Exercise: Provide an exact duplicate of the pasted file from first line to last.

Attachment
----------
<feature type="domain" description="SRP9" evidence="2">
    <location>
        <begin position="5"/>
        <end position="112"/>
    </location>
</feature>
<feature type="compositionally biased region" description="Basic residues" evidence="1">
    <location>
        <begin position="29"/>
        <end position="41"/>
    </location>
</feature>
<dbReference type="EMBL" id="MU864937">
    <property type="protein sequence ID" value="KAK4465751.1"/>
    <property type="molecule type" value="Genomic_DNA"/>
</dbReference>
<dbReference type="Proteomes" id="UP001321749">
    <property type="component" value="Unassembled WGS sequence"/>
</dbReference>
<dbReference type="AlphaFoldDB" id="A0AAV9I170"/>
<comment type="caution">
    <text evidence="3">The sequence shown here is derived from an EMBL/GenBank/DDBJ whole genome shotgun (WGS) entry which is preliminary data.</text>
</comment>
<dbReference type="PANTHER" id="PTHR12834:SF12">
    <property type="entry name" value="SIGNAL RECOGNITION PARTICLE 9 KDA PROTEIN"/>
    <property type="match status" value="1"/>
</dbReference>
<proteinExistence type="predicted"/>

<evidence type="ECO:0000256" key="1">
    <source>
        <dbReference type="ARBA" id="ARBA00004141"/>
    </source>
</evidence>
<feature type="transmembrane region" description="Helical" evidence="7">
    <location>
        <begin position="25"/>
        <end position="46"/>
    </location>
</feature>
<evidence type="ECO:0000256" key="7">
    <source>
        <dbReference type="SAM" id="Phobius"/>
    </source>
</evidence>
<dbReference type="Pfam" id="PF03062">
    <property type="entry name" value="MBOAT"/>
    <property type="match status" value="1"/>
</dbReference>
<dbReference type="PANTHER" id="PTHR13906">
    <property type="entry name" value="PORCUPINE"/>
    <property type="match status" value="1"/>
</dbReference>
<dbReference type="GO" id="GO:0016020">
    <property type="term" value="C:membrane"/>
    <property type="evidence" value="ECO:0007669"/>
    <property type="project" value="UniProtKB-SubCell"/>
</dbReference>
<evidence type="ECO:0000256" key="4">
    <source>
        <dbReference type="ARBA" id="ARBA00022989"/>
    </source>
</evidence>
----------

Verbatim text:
<feature type="domain" description="SRP9" evidence="2">
    <location>
        <begin position="5"/>
        <end position="112"/>
    </location>
</feature>
<feature type="compositionally biased region" description="Basic residues" evidence="1">
    <location>
        <begin position="29"/>
        <end position="41"/>
    </location>
</feature>
<dbReference type="EMBL" id="MU864937">
    <property type="protein sequence ID" value="KAK4465751.1"/>
    <property type="molecule type" value="Genomic_DNA"/>
</dbReference>
<dbReference type="Proteomes" id="UP001321749">
    <property type="component" value="Unassembled WGS sequence"/>
</dbReference>
<dbReference type="AlphaFoldDB" id="A0AAV9I170"/>
<comment type="caution">
    <text evidence="3">The sequence shown here is derived from an EMBL/GenBank/DDBJ whole genome shotgun (WGS) entry which is preliminary data.</text>
</comment>
<dbReference type="PANTHER" id="PTHR12834:SF12">
    <property type="entry name" value="SIGNAL RECOGNITION PARTICLE 9 KDA PROTEIN"/>
    <property type="match status" value="1"/>
</dbReference>
<proteinExistence type="predicted"/>

<evidence type="ECO:0000256" key="1">
    <source>
        <dbReference type="ARBA" id="ARBA00004141"/>
    </source>
</evidence>
<feature type="transmembrane region" description="Helical" evidence="7">
    <location>
        <begin position="25"/>
        <end position="46"/>
    </location>
</feature>
<evidence type="ECO:0000256" key="7">
    <source>
        <dbReference type="SAM" id="Phobius"/>
    </source>
</evidence>
<dbReference type="Pfam" id="PF03062">
    <property type="entry name" value="MBOAT"/>
    <property type="match status" value="1"/>
</dbReference>
<dbReference type="PANTHER" id="PTHR13906">
    <property type="entry name" value="PORCUPINE"/>
    <property type="match status" value="1"/>
</dbReference>
<dbReference type="GO" id="GO:0016020">
    <property type="term" value="C:membrane"/>
    <property type="evidence" value="ECO:0007669"/>
    <property type="project" value="UniProtKB-SubCell"/>
</dbReference>
<evidence type="ECO:0000256" key="4">
    <source>
        <dbReference type="ARBA" id="ARBA00022989"/>
    </source>
</evidence>